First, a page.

Trade Liberalisation and Plant Exit in New Zealand Manufacturing
AbstractData on New Zealand manufacturing plants are used to examine the impact of trade liberalization on plant exit. Recent theories suggest that the prospect of a declining market might cause firms to adopt strategic behavior that causes low cost plants to exit first. This hypothesis is generally unsupported. Surviving plants were larger, lower cost, and were owned by specialized firms with few plants. Plant costs were more important than firm size for explaining the plant-closing behavior of single-plant firms. Diversified, multiplant firms were more likely to close plants and were influenced by plant size but not plant costs. Copyright 1996 by MIT Press.
Download InfoIf you experience problems downloading a file, check if you have the proper application to view it first. In case of further problems read the IDEAS help page. Note that these files are not on the IDEAS site. Please be patient as the files may be large.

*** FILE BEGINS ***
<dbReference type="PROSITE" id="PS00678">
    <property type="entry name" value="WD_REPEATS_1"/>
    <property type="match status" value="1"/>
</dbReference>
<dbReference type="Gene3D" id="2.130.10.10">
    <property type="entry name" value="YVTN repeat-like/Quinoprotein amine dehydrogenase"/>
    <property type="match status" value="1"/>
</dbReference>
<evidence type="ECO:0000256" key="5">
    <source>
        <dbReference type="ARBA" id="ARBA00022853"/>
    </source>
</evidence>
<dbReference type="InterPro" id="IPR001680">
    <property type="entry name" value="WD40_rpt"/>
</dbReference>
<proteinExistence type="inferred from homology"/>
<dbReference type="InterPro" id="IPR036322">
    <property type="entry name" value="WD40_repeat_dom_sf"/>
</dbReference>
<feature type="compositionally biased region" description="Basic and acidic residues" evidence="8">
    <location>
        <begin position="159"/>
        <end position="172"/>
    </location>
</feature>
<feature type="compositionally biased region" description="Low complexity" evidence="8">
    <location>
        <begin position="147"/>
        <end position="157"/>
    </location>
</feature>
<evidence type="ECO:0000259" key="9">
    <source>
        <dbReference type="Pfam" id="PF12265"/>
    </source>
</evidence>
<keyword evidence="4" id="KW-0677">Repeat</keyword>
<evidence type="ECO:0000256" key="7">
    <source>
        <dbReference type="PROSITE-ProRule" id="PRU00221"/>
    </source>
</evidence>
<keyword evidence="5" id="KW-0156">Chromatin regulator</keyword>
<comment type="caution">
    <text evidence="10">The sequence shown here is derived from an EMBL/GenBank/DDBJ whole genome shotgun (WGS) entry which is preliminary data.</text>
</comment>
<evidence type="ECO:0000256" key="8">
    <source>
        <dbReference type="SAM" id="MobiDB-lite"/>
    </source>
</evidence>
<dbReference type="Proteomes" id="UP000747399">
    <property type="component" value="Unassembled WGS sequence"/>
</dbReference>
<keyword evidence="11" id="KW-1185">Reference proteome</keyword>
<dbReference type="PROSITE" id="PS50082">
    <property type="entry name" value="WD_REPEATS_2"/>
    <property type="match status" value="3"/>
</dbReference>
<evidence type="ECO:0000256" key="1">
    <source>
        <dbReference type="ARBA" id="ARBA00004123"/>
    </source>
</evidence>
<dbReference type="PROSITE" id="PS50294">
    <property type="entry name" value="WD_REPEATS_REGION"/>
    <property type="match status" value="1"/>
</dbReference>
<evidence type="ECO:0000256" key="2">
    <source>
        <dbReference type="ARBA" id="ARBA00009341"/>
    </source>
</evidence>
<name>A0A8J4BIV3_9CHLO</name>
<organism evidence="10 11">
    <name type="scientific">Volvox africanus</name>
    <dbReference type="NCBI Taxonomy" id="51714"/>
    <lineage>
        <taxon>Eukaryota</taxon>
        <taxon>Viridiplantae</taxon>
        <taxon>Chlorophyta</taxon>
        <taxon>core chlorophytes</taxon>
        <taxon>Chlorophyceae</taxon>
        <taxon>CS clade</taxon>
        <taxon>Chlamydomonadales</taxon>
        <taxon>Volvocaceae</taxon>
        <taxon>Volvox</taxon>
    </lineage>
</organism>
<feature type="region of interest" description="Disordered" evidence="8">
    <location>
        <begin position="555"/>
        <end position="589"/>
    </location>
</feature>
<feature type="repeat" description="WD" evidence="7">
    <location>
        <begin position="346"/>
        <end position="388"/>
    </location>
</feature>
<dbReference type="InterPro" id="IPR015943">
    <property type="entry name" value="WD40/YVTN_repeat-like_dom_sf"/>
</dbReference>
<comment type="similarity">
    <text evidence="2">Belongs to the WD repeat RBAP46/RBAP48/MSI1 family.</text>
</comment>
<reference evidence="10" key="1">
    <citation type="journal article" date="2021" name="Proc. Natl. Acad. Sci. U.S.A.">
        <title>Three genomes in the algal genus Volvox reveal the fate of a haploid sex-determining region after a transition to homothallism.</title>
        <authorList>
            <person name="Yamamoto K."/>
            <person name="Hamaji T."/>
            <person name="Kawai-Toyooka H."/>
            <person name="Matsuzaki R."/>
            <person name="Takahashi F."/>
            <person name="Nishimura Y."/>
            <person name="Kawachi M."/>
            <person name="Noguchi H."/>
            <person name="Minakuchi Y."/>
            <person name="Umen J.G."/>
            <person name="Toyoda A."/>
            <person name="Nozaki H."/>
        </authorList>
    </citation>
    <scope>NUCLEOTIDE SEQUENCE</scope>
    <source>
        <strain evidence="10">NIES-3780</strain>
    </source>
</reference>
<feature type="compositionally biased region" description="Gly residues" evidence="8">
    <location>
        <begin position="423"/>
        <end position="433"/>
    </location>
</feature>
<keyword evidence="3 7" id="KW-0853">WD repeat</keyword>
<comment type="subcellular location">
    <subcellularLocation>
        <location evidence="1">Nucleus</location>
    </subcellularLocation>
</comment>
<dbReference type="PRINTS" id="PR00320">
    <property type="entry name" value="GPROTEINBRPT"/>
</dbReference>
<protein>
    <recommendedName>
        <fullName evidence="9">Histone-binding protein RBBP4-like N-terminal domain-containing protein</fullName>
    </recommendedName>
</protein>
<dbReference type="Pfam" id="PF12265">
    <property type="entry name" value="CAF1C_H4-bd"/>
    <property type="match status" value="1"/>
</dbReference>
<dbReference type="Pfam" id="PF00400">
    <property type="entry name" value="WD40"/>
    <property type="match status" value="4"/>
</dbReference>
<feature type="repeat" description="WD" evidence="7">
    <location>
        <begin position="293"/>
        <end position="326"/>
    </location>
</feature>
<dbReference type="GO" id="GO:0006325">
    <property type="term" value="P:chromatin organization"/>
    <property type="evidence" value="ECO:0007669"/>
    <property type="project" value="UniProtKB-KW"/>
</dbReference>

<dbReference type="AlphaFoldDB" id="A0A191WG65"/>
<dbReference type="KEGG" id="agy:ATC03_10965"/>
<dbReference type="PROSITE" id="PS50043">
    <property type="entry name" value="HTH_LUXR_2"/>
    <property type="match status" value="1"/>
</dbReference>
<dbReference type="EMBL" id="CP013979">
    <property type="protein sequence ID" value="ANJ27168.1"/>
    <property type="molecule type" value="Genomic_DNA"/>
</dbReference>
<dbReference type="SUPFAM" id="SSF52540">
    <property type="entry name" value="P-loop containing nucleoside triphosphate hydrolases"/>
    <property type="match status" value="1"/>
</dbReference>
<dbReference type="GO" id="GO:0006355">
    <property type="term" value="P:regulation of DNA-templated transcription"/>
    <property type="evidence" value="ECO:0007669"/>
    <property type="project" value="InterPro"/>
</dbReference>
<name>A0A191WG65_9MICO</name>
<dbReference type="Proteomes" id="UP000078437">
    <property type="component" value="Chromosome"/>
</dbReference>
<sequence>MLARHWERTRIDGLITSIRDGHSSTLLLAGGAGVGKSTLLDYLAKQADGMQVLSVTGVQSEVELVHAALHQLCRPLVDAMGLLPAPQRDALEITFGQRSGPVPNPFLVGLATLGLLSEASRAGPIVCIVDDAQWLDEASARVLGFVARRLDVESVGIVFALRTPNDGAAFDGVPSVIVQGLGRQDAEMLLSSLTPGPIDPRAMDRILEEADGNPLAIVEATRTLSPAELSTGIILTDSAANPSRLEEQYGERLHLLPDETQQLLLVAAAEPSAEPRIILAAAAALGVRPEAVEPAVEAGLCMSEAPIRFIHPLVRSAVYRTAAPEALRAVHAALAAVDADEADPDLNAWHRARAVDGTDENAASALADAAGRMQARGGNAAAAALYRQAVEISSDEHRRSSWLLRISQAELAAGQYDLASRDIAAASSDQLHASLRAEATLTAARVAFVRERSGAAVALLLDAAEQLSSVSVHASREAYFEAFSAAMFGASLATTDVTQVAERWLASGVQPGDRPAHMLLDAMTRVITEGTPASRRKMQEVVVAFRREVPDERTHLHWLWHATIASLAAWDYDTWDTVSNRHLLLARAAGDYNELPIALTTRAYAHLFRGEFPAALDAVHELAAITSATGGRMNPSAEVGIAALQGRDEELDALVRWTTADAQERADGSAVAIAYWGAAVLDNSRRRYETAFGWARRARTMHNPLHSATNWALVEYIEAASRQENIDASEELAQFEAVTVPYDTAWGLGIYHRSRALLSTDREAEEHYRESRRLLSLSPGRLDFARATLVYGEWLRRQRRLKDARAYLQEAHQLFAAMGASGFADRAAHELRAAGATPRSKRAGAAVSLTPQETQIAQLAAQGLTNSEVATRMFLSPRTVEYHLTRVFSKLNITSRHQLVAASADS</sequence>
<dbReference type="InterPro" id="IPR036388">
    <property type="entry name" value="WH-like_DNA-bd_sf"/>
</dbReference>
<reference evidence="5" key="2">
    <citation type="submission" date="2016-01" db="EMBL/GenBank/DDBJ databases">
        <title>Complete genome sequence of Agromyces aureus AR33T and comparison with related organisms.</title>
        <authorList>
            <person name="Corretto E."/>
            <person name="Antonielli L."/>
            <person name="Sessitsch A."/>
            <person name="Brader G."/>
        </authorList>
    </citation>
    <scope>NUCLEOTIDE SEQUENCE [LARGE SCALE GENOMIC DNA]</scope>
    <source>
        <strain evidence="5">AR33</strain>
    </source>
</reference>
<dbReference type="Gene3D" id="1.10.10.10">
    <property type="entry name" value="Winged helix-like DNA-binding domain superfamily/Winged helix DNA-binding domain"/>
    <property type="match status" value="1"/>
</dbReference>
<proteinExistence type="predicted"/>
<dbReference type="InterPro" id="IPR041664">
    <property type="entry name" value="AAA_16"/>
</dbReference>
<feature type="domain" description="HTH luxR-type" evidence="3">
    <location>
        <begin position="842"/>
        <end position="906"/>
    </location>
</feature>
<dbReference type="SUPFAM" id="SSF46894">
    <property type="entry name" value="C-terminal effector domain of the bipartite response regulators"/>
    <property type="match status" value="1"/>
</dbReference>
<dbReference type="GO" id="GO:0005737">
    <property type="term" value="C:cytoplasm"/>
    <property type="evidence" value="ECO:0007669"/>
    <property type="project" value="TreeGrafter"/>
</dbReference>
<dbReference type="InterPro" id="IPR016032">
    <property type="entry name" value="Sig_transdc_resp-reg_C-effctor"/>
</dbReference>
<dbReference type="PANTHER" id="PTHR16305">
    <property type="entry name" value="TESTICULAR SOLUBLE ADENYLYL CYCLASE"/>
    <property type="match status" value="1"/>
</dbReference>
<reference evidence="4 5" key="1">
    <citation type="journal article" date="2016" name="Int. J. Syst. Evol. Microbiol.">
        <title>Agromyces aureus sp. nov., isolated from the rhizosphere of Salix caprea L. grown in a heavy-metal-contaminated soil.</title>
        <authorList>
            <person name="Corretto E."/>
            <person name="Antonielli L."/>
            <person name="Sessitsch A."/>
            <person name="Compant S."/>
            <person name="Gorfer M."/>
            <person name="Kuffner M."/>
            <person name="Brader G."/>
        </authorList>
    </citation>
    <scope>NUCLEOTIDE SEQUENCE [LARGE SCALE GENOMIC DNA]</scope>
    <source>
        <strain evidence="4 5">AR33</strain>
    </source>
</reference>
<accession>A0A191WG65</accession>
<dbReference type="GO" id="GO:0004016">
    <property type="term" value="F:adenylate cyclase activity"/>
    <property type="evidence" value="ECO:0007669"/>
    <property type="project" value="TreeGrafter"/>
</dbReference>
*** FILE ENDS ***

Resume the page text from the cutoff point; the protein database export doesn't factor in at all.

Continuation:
Bibliographic InfoArticle provided by MIT Press in its journal Review of Economics & Statistics.
Volume (Year): 78 (1996)
Issue (Month): 3 (August)
Contact details of provider:
Web page: http://mitpress.mit.edu/journals/
Other versions of this item:
- Gibson,J.K. & Harris,R.I.D., 1996. "Trade Liberalisation and Plant Exit in New Zealand Manufacturing," Papers, Portsmouth University - Department of Economics 66, Portsmouth University - Department of Economics.
- F10 - International Economics - - Trade - - - General
- F19 - International Economics - - Trade - - - Other
You can help add them by filling out this form.
CitEc Project, subscribe to its RSS feed for this item.
This item has more than 25 citations. To prevent cluttering this page, these citations are listed on a separate page. reading list or among the top items on IDEAS.Access and download statisticsgeneral information about how to correct material in RePEc.
For technical questions regarding this item, or to correct its authors, title, abstract, bibliographic or download information, contact: (Karie Kirkpatrick).
If references are entirely missing, you can add them using this form.